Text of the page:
Rice exports hit an all-time record in 2017, increasing by 14.77% this year to at least 11.25 million tonnes as of Dec 27, the Ministry of Commerce said.The price per tonne has risen above US$1,000 for popular Jasmin fragrant rice, or hom mali.
Sales revenue showed significant growth of around 15%, or $4.97 billion (168 billion baht). With a few days still remaining in the calendar year, the export volume was already the highest since Thailand began trading rice.
On the global market, the price of Jasmine rice continues to climb steadily, currently standing at $1,040, the highest in the past five years, the ministry statement said.
Staple ‘white rice 5%’ was also doing exceptionally well and competitive, but prices remained quite stable at $403 per metric tonne. 
Honorary president of the Thai Rice Exporters Association Chukiat Opaswong said shipments soared on increased foreign demand and a decrease in global market supply.
“The government’s stock of hom-mali rice for export has already run dry, and our domestic production has dropped from nine to seven million tonnes this year, which caused exporters and rice mills to compete intensely for the remaining supply,” Mr Chukiat said.
“As for the white rice, the price remains stable and less exciting than Jasmine rice because India has recently offloaded their stock at a discount, and its volume is quite overwhelming.”
On Jan 14 the Ministry of Commerce will organise a workshop and seminar for representatives of the rice sector on the future direction and development of the industry, Deputy Commerce Minister Chutima Bunyapraphasara said.
“We will discuss the system as a whole, looking at ways to improve harvesting, production and marketing Thai rice. Next year’s plan to expand the rice industry will give importance to G2G (government-to-government) trading, and fulfilling our contract with China for 600,000 metric tonnes of rice,” Ms Chutima said.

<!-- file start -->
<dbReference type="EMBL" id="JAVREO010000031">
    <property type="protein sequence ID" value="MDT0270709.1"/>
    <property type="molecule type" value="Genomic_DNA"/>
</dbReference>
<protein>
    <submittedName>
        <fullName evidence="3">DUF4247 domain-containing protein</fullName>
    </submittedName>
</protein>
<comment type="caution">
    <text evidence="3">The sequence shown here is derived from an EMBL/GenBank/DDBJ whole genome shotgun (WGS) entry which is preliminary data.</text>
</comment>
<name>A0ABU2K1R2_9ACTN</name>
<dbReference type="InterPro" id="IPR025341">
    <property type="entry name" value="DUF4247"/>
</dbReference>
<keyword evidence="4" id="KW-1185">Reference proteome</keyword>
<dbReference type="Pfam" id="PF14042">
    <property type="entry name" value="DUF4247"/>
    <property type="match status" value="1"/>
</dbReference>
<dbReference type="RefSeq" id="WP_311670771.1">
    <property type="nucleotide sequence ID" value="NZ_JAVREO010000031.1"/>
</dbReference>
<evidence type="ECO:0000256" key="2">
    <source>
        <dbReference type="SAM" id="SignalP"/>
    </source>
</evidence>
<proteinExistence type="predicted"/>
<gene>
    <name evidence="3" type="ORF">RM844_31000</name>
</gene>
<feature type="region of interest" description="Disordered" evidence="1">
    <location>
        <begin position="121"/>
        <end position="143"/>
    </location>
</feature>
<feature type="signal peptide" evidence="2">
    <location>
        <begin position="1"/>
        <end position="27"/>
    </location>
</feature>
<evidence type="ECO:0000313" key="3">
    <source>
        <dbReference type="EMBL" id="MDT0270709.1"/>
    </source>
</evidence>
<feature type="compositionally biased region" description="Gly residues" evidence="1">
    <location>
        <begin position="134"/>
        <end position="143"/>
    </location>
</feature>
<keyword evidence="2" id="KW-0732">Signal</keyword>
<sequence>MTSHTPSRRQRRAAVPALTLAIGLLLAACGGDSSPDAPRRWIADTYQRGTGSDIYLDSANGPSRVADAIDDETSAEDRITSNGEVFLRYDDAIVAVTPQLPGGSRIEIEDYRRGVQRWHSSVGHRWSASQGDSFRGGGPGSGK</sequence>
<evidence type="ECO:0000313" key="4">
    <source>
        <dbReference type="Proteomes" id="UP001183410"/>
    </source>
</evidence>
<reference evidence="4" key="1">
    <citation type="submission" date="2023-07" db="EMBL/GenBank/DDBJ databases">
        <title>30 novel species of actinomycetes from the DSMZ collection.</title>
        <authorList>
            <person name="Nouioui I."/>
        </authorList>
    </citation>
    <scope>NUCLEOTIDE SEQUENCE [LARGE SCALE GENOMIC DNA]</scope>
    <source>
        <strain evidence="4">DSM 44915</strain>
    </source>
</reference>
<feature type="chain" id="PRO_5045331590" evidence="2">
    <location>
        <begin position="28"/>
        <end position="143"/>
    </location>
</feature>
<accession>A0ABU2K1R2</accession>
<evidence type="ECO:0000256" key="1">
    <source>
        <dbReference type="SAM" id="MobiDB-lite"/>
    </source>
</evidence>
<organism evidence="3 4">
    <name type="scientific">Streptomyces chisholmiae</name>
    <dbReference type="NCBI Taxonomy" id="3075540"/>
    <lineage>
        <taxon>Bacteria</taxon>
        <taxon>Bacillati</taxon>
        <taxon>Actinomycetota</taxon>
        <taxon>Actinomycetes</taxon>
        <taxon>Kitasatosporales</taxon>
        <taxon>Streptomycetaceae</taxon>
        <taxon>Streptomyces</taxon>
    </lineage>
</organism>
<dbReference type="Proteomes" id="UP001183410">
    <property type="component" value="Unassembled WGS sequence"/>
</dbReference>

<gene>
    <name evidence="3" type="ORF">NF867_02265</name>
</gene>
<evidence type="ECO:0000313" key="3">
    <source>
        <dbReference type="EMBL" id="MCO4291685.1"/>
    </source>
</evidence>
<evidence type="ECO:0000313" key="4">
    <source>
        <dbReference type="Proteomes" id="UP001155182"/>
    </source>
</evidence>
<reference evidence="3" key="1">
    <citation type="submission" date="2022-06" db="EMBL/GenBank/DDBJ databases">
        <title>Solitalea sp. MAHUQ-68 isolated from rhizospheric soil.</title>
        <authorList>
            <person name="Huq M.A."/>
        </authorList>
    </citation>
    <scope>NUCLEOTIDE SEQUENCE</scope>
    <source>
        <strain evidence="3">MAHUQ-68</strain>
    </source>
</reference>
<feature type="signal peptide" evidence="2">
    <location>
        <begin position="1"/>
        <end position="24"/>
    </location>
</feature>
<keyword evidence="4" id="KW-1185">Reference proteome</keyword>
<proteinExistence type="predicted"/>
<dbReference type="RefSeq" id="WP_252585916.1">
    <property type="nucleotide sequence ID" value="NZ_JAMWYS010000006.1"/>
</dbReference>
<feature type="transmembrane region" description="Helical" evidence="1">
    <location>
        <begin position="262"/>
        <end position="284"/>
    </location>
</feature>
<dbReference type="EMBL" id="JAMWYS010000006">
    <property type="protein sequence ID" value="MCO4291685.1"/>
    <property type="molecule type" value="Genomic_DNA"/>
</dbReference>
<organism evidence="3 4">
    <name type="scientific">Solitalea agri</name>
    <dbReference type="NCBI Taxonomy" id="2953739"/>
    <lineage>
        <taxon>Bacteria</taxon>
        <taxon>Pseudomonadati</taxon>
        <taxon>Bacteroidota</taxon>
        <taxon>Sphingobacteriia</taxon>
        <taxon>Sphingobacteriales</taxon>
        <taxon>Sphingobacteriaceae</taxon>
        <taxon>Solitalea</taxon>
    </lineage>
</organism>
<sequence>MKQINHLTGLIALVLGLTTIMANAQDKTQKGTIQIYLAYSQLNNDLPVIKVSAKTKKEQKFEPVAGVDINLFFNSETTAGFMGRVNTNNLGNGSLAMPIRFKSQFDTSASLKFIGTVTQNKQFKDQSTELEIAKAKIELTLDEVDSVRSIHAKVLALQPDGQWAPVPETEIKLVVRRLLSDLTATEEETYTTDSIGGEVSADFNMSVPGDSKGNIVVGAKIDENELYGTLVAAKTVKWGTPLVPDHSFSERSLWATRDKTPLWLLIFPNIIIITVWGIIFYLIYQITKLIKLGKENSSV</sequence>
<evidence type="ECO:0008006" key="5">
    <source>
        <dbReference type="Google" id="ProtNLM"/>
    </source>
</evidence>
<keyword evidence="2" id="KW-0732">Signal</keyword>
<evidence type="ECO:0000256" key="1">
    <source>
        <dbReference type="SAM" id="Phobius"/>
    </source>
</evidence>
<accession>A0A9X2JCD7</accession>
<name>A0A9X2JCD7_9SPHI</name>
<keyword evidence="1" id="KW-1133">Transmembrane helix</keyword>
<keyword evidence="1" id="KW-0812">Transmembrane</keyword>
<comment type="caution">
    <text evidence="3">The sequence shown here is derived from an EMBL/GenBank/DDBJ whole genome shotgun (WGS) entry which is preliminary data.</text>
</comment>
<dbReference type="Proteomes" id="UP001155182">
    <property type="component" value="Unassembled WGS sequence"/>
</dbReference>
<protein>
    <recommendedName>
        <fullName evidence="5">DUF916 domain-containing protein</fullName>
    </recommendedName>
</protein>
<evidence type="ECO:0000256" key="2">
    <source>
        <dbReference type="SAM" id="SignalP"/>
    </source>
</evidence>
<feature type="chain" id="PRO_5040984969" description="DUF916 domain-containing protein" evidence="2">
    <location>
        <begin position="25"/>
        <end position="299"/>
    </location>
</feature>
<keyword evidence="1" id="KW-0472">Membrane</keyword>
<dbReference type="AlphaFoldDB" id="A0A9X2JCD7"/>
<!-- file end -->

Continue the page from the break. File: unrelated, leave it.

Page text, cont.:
The Ministry of Commerce is planning for a new 1 million tonne contract with China next year, and is ready for negotiations with Indonesia, the Philippines and Sri Lanka, she said.

Nagpur Foodgrain Prices Open- January 5, 2018

Nagpur Foodgrain Prices – APMC/Open Market-January 5, 2018
Nagpur, Jan 4 (Reuters) – Gram prices showed weak tendency in Nagpur Agriculture Produce
Marketing Committee (APMC) on lack of demand from local millers amid high moisture content
arrival. Fresh fall in Madhya Pradesh gram prices and release of stock from stockists also
pulled down prices.
About 150 bags of gram reported for auctions in Nagpur APMC, according to sources.  
   * Desi gram raw moved down in open market on lack of demand from local traders.
   * Tuar gavarani and tuar Karnataka recovered in open market on increased demand 
     from local traders. 
   * Moong Chamki reported weak in open market on poor demand from local traders amid 
     good supply from producing regions. 
   * In Akola, Tuar New – 4,100-4,200, Tuar dal (clean) – 6,000-6,200, Udid Mogar (clean)
    – 7,800-8,800, Moong Mogar (clean) 7,300-7,600, Gram – 4,300-4,400, Gram Super best 
    – 6,400-7,000
   * Wheat, rice and other foodgrain items moved in a narrow range in 
     scattered deals and settled at last levels in thin trading activity. 
 Nagpur foodgrains APMC auction/open-market prices in rupees for 100 kg
     FOODGRAINS                 Available prices     Previous close